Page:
1.
Introduction
2.
Problem Statement
2.1.
Sample Examples
3.
Approach
3.1.
Pseudocode For Selection Sort
3.2.
Algorithm for Recursive Selection Sort
3.3.
Implementation in C++
3.3.1.
Time Complexity
3.3.2.
Space Complexity
4.
4.1.
Can we implement selection sort recursively?
4.2.
Which sorting algorithm is best for singly linked lists?
4.3.
What is Recursion?
5.
Conclusion
Last Updated: Mar 27, 2024
Easy

## Introduction

A singly linked list is unidirectional, meaning it can only be traversed one way, from head to tail. Linked lists are one of the most essential and often asked data structures in programming contests and technical interviews. This blog tackles a coding task that involves Recursive selection sort for singly linked list (Swapping node links).

## Problem Statement

We will be provided an unsorted linked list in this challenge, and we must recursively sort it using the selection sort algorithm.

### Sample Examples

Input

List 1:

Output

Input

List 2:

Output

Must Read Recursion in Data Structure

## Approach

Firstly, we will look at the pseudocode for selection sort, then we will use recursive selection sort to get the desired sorted singly linked list.

### Pseudocode For Selection Sort

``````Procedure Selectionsort(array,N)
array of items to be sorted
N = size of array
begin traversing
for i = 1 to N-1
begin
set min = i
for j = i+1 to N
begin
if array[j] < array[min] then
min = j;
end if
end for
//swap the minimum element with current element
if minelem != i then
swap array[min] and array[i]
end if
end for
end procedure``````

### Algorithm for Recursive Selection Sort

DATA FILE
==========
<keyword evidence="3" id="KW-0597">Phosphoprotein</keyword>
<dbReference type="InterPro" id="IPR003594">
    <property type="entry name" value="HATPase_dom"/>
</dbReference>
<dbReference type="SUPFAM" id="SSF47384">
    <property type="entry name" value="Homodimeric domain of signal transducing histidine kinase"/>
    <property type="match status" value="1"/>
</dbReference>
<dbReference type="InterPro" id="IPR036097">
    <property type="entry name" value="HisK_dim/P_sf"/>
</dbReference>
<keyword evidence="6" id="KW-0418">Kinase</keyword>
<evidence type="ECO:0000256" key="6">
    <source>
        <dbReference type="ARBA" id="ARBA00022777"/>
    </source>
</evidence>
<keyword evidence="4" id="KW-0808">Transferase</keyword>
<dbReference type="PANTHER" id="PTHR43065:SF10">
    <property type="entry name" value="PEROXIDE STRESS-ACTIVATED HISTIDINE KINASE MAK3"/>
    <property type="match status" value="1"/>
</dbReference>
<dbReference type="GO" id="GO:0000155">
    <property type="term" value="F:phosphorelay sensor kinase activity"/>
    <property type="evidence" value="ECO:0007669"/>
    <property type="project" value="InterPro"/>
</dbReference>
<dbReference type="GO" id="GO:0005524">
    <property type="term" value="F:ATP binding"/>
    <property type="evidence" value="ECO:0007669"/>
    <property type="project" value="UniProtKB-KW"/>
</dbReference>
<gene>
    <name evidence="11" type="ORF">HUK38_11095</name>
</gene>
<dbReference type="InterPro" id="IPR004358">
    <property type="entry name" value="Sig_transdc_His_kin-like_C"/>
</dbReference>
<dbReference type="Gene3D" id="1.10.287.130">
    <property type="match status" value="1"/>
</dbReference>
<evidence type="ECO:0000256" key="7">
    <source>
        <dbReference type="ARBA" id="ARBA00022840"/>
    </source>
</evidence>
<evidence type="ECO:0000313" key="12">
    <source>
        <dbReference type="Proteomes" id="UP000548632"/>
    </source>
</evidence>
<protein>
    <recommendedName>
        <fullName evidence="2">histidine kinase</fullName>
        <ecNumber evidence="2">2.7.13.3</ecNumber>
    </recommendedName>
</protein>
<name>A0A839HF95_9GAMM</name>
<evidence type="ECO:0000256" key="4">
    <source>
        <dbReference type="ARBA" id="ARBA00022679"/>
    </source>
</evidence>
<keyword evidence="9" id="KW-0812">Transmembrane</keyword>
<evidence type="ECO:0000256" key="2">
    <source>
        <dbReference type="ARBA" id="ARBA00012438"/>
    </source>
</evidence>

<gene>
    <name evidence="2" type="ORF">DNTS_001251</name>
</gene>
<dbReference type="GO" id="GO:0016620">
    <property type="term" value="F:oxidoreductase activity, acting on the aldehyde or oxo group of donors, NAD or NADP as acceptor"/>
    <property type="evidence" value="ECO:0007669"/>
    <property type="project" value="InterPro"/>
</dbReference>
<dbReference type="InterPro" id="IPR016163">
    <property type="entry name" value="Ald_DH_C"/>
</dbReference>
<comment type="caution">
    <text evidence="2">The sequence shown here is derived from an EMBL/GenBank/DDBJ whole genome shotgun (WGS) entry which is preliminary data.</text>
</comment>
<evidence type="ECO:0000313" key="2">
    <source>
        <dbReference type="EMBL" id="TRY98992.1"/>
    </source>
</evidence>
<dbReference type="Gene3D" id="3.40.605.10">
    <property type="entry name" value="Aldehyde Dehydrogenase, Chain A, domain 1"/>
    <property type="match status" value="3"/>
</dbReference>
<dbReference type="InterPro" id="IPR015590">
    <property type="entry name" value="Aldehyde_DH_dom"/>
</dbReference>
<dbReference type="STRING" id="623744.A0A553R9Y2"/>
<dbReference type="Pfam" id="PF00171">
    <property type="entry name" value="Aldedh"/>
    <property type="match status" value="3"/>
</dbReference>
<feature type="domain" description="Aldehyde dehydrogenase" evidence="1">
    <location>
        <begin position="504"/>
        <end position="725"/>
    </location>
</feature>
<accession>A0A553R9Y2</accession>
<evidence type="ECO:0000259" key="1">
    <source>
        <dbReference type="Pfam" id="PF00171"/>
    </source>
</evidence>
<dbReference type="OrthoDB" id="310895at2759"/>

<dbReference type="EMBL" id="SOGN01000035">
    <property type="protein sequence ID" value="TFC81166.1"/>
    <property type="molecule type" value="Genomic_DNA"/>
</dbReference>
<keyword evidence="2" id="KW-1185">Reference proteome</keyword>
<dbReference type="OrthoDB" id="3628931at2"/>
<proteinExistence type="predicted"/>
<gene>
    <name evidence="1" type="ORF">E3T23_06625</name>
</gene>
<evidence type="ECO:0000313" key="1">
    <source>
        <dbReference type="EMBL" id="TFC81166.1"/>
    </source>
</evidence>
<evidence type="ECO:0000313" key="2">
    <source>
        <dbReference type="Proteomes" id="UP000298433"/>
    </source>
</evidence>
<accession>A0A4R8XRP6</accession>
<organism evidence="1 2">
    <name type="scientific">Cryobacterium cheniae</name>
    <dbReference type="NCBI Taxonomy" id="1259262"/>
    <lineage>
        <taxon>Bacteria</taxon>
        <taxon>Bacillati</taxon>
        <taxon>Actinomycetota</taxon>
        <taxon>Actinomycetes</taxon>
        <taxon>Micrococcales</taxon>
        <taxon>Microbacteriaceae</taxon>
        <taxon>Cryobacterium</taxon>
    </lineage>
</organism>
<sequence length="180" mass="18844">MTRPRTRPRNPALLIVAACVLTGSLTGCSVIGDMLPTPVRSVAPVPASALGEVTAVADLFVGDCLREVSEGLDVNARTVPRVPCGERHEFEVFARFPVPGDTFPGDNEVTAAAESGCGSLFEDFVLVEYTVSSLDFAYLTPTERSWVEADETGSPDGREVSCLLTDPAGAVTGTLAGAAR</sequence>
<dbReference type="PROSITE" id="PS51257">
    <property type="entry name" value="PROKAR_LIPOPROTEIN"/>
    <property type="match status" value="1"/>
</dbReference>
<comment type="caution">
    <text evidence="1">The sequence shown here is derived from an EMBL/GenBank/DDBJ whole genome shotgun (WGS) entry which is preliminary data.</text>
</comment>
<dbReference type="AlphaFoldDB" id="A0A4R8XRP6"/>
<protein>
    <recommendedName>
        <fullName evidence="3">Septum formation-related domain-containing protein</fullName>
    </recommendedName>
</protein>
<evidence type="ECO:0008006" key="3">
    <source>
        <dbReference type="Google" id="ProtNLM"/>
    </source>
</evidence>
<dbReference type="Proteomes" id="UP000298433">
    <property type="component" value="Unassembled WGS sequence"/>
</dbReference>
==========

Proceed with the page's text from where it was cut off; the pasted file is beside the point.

• Recursive sorting (n-1) times is required, where n is the number of nodes in the list. Because after recursively sorting the list (n-1) times, (n-1) nodes of the list will be in their correct location as per the sorted linked list, we are doing it (n-1) times.

• Each time, we must locate the minimum node to the right of the current node and swap it with the current node.

• Also, remember to save the address of the node immediately preceding the minimum valued node, as this will aid in the swapping of links between nodes.

### Implementation in C++

``````// C++ Program
#include <bits/stdc++.h>
#include<algorithm>
using namespace std;

#define ph push

class Node
{
public:
int data;
Node* next;
Node(int x){
data = x;
next = NULL;
}
};
{
return;

{
cout << head->data << " -> ";
}
}

{
// now the head will be min

// swap both the nodes
Node* temp = min->next;
}

{
// allocate node
Node* newNode = (Node*)malloc(sizeof(Node));
newNode->data = data;
}

{
//run till last node
Node* min = head, * beforeMin = NULL, * node;

// search for minimum value
for (node = head; node->next != NULL; node = node->next) {
if (node->next->data < min->data) {
min = node->next;
beforeMin = node;
}
}

// Swap the head node with the 'min' node if min is not the same as the current node.

// call the recursive function

}

int main(void)
{

cout << "Linked list before sorting: ";
cout << "\nLinked list After sorting: ";
print(tmp);
return 0;
}``````

Output

``````Linked list before sorting: 12 -> 10 -> 2 -> 8 -> 6
Linked list After sorting: 2 -> 6 -> 8 -> 10 -> 12``````

#### Time Complexity

The time complexity of the above approach is O(n^2), where n is the number of nodes in the linked list.

#### Space Complexity

The space complexity of the above approach is O(n).

Also Read - Selection Sort in C

### Can we implement selection sort recursively?

The recursive implementation of the selection sort algorithm is possible.

### Which sorting algorithm is best for singly linked lists?

When sorting a linked list, merge sort is frequently used. Because of a linked list's slow random-access speed, some algorithms (quicksort) perform badly, while others (heapsort) are impossible.

### What is Recursion?

Recursion is a technique in which a function calls on itself repeatedly, either directly or indirectly, until a certain condition is met or it reaches the function's required stopping point.

## Conclusion

This article extensively discussed the problem of Recursive selection sort for a singly-linked list (Swapping node links) and its time and space complexities.

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